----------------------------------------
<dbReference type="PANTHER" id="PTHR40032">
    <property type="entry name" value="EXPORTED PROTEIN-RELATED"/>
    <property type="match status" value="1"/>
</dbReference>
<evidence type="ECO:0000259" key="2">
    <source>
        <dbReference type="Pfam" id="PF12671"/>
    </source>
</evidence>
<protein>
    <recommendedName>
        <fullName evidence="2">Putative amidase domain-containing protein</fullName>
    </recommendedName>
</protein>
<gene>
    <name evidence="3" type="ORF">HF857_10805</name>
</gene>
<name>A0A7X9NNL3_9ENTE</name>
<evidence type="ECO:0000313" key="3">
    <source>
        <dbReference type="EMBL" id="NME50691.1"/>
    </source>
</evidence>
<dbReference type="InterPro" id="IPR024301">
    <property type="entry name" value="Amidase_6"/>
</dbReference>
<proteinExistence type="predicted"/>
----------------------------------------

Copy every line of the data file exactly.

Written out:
<dbReference type="PANTHER" id="PTHR40032">
    <property type="entry name" value="EXPORTED PROTEIN-RELATED"/>
    <property type="match status" value="1"/>
</dbReference>
<evidence type="ECO:0000259" key="2">
    <source>
        <dbReference type="Pfam" id="PF12671"/>
    </source>
</evidence>
<protein>
    <recommendedName>
        <fullName evidence="2">Putative amidase domain-containing protein</fullName>
    </recommendedName>
</protein>
<gene>
    <name evidence="3" type="ORF">HF857_10805</name>
</gene>
<name>A0A7X9NNL3_9ENTE</name>
<evidence type="ECO:0000313" key="3">
    <source>
        <dbReference type="EMBL" id="NME50691.1"/>
    </source>
</evidence>
<dbReference type="InterPro" id="IPR024301">
    <property type="entry name" value="Amidase_6"/>
</dbReference>
<proteinExistence type="predicted"/>